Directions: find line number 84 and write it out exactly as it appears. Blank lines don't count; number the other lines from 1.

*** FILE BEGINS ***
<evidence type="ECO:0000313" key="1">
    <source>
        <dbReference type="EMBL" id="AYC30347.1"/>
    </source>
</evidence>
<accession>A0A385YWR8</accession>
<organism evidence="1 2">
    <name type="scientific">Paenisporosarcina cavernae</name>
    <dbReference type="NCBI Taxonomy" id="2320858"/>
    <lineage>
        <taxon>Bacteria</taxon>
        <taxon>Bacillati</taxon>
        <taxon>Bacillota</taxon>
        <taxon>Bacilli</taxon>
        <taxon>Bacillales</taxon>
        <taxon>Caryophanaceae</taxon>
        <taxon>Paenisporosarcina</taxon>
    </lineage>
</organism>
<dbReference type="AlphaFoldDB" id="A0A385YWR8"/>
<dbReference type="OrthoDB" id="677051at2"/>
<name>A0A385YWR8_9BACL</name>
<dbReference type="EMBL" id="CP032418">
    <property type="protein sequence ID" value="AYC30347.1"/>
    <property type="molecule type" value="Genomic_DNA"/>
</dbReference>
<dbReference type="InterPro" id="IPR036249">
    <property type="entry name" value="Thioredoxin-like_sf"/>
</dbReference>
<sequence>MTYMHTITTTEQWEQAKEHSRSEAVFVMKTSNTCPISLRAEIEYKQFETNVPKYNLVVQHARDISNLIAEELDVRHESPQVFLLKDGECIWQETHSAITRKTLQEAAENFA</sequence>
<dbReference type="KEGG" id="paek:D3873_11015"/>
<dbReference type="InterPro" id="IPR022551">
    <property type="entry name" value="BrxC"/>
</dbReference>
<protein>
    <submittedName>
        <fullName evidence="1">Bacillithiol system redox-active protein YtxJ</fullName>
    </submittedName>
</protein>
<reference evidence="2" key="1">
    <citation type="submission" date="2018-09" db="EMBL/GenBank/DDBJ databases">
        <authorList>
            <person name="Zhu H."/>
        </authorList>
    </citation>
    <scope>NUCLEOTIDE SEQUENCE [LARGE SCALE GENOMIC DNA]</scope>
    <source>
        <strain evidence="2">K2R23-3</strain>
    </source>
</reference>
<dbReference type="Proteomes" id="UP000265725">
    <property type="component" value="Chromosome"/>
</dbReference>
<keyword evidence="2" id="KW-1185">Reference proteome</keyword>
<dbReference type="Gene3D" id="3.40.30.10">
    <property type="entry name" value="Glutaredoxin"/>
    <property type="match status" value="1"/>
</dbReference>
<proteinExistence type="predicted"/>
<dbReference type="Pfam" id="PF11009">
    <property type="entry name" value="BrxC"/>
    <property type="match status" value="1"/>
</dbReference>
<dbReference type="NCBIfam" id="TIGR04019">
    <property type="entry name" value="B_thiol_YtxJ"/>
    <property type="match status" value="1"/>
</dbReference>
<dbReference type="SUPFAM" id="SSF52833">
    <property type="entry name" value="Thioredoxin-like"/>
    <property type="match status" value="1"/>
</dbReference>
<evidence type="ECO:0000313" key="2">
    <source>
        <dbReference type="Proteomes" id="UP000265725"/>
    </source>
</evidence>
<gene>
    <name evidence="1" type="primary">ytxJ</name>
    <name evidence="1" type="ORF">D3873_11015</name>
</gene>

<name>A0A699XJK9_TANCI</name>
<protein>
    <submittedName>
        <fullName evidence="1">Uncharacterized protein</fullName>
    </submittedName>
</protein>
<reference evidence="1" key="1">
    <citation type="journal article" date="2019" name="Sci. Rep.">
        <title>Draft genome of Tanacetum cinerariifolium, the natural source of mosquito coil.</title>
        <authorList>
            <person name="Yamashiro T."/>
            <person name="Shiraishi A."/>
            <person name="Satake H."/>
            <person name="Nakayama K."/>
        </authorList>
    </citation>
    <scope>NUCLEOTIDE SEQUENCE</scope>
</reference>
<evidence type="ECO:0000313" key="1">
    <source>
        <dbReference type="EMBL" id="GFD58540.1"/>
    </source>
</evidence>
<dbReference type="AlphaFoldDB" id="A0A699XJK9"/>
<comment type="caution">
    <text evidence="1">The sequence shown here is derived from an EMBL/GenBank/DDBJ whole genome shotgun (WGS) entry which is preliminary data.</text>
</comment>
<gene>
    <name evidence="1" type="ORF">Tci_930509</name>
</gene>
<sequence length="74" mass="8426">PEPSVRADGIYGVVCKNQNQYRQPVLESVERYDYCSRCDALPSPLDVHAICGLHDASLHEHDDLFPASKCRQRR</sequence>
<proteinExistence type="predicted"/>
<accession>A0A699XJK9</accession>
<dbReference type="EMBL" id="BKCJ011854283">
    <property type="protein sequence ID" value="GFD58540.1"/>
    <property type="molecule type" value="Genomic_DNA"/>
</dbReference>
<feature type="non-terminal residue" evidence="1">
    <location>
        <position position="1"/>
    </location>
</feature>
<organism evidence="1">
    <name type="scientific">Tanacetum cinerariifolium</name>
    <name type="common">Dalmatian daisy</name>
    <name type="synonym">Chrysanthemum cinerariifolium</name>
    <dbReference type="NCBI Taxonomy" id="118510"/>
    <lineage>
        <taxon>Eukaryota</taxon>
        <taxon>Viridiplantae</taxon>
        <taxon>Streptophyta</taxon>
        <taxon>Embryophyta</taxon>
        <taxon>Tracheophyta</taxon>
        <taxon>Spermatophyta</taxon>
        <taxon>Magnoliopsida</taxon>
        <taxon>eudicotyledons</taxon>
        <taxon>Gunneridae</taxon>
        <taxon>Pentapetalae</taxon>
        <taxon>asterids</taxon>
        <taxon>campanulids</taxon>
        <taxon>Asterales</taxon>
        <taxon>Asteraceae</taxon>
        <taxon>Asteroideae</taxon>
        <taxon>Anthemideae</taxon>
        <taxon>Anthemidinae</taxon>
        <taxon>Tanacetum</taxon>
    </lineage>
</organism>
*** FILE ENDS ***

        <fullName evidence="1">Uncharacterized protein</fullName>